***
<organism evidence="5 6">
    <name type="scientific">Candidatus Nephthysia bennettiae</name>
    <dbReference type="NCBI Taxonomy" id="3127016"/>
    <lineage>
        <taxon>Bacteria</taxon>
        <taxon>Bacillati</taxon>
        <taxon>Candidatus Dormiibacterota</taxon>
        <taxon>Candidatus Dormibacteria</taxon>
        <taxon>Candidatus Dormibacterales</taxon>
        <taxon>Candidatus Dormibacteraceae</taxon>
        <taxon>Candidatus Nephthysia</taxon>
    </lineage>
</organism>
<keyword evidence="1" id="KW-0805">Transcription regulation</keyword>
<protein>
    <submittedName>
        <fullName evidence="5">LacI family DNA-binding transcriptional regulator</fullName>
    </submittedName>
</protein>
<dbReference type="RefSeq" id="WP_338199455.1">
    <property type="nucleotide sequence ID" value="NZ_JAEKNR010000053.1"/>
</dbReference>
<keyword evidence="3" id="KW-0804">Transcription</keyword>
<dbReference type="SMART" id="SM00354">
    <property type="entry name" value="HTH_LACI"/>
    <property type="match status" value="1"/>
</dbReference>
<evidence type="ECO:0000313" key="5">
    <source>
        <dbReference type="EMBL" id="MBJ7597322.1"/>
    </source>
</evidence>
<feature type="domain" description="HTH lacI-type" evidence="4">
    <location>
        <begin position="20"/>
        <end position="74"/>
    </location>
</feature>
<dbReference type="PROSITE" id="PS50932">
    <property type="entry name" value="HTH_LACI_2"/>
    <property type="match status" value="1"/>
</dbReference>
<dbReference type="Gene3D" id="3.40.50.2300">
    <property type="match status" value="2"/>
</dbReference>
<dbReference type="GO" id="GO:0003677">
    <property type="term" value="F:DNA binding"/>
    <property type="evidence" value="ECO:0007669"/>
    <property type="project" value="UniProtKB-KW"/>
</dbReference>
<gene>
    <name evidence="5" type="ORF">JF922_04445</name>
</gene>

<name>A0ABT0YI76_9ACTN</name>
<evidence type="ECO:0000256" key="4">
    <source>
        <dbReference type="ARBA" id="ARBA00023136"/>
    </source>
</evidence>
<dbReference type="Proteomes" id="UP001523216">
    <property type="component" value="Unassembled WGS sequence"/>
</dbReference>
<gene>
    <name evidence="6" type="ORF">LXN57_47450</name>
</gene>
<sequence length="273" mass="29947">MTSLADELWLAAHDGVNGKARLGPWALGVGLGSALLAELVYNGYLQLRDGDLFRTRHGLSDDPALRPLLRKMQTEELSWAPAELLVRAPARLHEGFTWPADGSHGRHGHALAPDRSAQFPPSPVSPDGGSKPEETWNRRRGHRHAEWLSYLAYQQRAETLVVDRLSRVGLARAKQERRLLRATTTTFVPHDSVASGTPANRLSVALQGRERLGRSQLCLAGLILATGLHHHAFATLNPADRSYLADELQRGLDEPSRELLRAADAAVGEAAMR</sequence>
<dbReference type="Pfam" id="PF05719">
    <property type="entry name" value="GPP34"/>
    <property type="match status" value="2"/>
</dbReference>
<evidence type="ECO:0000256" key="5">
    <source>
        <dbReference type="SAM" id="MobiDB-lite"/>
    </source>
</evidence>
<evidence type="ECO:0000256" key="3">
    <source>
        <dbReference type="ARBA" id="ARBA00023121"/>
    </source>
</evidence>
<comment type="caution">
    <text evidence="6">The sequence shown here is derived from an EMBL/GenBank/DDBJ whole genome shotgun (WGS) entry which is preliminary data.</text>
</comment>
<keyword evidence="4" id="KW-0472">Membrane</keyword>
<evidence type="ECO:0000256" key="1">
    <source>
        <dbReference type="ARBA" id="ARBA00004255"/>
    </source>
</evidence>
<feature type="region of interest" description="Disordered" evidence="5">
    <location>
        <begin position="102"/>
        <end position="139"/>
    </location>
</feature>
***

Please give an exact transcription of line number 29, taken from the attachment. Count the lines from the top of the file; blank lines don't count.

    <source>